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There have been plenty of stories lately about customers getting into trouble for misusing coupons, and even store employees who have cashed in by slipping a little coupon fraud past the boss. But what if the boss is actually the one involved in the shady couponing? And employees are afraid to rat her out?

That was the case in the Canadian city of Sarnia, just over the border from Port Huron, Michigan. 44-year-old Julie Ann Robinson, a customer service manager at a local store, was sentenced a couple of weeks ago, several months after she was charged with multiple counts of fraud.

For at least two months in late 2013, prosecutors say, Robinson made purchases in her store using high-value coupons that did not match the products she used them on. But the cashiers didn’t question her – because she was their boss.

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In her role as senior customer service manager, Robinson would be the one to referee any coupon disputes between customers and cashiers, and overrule or override as necessary. As an added perk, she also apparently got to make the rules when she engaged in her own couponing – even when she broke rules that she might enforce for others.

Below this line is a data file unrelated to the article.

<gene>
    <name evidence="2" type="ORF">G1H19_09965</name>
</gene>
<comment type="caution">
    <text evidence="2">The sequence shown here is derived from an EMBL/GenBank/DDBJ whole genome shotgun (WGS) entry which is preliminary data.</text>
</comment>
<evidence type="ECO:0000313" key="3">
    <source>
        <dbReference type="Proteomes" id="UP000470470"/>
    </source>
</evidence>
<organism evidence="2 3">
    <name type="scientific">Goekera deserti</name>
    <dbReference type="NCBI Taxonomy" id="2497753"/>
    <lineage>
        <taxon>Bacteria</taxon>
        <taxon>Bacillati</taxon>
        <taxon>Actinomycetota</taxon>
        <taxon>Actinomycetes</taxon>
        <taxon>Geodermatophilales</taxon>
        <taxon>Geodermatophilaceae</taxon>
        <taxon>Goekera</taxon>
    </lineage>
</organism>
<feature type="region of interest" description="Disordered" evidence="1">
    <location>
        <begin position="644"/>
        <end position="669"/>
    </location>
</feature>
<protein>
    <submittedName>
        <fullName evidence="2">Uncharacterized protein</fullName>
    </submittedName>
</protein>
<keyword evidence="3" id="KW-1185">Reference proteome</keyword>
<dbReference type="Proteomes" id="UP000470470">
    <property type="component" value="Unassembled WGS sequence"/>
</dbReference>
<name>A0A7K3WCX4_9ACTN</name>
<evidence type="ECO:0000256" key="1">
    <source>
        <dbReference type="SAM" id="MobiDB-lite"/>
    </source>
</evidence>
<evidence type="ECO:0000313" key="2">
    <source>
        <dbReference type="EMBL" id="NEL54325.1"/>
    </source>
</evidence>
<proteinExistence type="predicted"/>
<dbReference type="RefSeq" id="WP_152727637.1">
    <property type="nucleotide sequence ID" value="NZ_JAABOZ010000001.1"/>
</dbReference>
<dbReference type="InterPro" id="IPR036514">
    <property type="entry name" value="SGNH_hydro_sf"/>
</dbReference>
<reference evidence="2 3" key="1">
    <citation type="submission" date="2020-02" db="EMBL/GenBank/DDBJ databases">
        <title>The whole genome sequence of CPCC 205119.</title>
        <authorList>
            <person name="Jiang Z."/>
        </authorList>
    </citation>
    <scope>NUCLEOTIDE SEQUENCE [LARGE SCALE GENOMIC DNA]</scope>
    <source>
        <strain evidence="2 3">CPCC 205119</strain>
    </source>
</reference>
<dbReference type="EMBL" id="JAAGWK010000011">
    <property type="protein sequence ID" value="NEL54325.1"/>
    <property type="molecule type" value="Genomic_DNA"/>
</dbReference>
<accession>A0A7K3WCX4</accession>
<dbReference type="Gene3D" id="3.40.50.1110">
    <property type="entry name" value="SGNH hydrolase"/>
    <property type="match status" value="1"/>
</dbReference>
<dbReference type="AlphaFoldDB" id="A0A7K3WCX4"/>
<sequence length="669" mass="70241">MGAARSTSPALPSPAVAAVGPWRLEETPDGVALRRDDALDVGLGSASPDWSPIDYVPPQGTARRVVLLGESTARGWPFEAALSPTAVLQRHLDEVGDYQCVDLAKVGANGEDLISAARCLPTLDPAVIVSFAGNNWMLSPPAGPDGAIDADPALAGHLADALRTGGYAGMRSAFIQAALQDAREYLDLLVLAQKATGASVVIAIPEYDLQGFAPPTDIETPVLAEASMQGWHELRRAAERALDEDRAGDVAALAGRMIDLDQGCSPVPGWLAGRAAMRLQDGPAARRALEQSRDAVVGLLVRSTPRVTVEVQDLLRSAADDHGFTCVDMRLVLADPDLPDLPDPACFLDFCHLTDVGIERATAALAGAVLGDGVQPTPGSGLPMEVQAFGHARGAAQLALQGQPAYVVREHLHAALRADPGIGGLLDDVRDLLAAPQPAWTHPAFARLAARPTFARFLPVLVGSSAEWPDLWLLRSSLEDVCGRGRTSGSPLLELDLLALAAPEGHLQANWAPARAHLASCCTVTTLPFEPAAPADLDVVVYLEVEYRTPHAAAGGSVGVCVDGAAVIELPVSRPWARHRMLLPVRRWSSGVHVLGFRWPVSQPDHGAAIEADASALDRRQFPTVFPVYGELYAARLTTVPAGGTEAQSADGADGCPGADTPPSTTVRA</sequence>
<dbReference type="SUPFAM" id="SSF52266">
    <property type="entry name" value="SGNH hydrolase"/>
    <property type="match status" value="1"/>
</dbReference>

And it all worked out pretty well for her – for a while. Eventually, someone spoke up after they grew tired of pretending Robinson’s coupons were all okay. Store managers began investigating, and monitoring her transactions on surveillance video. She was reported to authorities shortly thereafter, and charged with seven counts of fraud for causing her store to suffer a coupon-related loss of about $500.

One prosecutor called her actions an “extensive breach of trust”, while her own attorney argued that she should receive counselling, since her actions were completely out of character.

In the end, Robinson pleaded guilty to one count of fraud. She received a suspended sentence, must serve a year of probation and was ordered to pay restitution of $520.24.

And she’s no longer allowed to shop in her former store – not even if she uses the correct coupons.

photo by: ePublicist

2 Comments

  1. Well-written. You always do good with your last sentences. Really ties it all together in a great way.

    Cheers and boogie boogie.

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